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A View From Houston During Hurricane Harvey Flooding

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Though I’ve lived in Houston all my life, I’ve never experienced the type of flooding brought by Hurricane Harvey. What made things worse was how unexpected the event was. On Monday, I was only worried about the cloud cover preventing me from seeing the partial eclipse in Houston, but by Friday, I was worried for the well-being of my family.

A Quiet Start to the Week

2017 Solar Eclipse

Photo: Flickr/NASA Goddard Space Flight Center

Aside from writing, I also teach exam prep. The summer months get especially busy, and this year was exceptional. The week Harvey hit would be the final week of the summer before Houston Independent School District, the largest in our area, returned to classes. As such, I was driving all over town conducting last-minute classes and tutoring sessions since the first SAT exam of the school year would be on Saturday. As a forward thinker, I always keep close tabs on the weather, and Monday brought only a slight chance of rain for the weekend. I was hoping for something a little heavier to cool us off from the near 100-degree heat we’d been having up until then.

A Major Change on Wednesday

Wednesday morning started like any other. The tropical storm we’d thought would go straight into Mexico without affecting Texas was slowing down, strengthening, and moving north. That morning, forecasters predicted that the Texas coast would be hit by a tropical storm or minor hurricane Harvey, but meteorologists encouraged people to stock up for some possible flooding rains. Few paid attention to the news until Wednesday afternoon. My husband found bottled water sold out at the grocery store by 6 p.m., and the student I tutored that afternoon was surprised to hear about the storm. She worried that the SAT would be canceled on Saturday.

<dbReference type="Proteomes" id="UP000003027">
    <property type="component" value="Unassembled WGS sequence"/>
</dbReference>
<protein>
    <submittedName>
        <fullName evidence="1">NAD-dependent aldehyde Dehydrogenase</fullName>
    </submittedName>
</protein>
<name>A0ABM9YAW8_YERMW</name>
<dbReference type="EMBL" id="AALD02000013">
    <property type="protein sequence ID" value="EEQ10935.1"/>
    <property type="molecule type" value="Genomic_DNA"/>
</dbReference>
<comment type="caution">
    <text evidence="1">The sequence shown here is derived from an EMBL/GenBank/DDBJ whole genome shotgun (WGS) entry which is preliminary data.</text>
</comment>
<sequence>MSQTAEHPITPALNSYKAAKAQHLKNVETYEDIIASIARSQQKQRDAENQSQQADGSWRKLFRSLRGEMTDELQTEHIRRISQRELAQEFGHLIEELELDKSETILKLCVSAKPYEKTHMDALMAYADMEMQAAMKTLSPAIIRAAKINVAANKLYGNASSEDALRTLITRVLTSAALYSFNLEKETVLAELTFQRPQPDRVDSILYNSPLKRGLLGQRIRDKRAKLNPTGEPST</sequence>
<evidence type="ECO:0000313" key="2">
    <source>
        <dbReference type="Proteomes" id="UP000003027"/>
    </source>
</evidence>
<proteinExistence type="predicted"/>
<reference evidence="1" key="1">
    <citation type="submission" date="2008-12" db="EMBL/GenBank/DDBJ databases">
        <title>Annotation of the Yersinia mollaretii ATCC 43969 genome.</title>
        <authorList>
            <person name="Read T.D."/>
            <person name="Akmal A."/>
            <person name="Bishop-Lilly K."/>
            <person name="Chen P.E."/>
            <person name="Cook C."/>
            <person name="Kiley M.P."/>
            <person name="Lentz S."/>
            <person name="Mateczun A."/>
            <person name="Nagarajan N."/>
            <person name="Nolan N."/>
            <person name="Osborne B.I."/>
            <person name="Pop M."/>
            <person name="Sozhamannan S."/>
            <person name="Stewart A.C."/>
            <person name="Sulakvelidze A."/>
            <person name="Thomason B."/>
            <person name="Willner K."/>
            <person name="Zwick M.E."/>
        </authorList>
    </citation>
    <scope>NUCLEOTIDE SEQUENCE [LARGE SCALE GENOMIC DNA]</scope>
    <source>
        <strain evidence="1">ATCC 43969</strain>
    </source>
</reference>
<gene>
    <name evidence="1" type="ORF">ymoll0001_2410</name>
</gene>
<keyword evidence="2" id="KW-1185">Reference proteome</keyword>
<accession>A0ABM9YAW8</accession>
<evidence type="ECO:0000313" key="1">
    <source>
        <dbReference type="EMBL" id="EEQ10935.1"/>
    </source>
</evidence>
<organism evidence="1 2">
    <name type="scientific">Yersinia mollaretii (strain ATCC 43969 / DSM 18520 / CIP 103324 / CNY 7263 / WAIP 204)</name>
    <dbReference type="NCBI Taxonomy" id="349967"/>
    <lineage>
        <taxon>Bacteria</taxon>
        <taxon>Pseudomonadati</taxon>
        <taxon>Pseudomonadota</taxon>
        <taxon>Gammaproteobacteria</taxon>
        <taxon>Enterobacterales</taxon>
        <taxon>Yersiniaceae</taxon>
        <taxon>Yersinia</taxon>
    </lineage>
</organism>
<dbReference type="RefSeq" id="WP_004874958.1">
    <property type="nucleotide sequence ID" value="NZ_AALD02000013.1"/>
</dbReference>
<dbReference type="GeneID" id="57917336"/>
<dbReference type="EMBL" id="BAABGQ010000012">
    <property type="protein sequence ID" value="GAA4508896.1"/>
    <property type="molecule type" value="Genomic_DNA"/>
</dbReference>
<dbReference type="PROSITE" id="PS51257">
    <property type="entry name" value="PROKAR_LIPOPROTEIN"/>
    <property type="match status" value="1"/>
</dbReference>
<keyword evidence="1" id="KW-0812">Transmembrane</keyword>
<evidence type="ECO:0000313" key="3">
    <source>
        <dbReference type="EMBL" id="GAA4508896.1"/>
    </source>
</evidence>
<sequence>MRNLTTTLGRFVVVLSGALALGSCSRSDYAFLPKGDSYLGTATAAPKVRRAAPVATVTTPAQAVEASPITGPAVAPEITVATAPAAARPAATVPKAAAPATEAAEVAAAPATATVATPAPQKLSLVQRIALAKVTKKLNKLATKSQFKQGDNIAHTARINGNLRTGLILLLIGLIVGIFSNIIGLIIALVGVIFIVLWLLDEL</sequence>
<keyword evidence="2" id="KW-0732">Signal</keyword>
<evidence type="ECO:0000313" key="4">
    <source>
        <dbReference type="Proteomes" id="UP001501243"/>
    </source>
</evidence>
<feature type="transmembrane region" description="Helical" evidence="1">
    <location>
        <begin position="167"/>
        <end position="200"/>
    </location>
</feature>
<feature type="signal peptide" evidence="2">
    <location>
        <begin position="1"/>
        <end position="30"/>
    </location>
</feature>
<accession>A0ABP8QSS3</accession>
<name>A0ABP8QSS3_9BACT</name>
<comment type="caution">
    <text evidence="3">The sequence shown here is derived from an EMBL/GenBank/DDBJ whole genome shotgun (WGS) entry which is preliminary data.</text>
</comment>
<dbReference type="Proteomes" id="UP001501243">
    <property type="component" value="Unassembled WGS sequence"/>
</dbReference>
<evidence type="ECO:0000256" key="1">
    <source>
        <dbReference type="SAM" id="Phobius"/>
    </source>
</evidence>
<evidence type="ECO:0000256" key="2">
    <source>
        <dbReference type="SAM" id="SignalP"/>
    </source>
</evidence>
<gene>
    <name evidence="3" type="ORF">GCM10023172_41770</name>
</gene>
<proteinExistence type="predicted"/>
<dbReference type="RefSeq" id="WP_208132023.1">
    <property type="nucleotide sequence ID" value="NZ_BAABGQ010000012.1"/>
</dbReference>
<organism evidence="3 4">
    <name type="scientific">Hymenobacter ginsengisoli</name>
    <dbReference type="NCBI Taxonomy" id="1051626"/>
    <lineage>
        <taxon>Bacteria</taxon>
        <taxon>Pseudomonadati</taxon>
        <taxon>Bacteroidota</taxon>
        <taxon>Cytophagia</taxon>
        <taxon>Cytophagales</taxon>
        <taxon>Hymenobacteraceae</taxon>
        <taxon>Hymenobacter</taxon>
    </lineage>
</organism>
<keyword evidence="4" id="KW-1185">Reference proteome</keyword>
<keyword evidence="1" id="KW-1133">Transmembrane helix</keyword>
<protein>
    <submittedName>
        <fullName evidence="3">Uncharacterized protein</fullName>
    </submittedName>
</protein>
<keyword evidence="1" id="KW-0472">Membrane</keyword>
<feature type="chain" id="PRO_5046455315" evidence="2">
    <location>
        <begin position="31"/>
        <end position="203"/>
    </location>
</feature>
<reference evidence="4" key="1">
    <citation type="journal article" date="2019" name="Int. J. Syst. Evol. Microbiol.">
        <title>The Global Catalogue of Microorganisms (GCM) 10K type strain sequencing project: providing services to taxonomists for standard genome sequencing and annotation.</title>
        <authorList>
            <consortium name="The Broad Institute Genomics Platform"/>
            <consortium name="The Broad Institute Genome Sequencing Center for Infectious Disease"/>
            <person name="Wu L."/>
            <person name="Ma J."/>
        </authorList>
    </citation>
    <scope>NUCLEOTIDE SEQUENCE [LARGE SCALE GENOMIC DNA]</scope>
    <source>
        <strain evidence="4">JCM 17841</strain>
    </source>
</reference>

The storm was predicted to strike land Friday night or Saturday, and by Thursday, people in Houston began to take preparations seriously. To avoid the crowds, I went to a 24-hour grocery store at 5:30 a.m., but the store was closed. An hour later, the manager opened the doors, and a dozen people queued in the self-checkout lanes trying to buy water the store had restocked. I got enough groceries to last us for the next three to four days, as that was what experts recommended people get, but my plans changed by the next morning as the forecast for Hurricane Harvey worsened.


Hurricane Harvey
Photo: Wikimedia Commons

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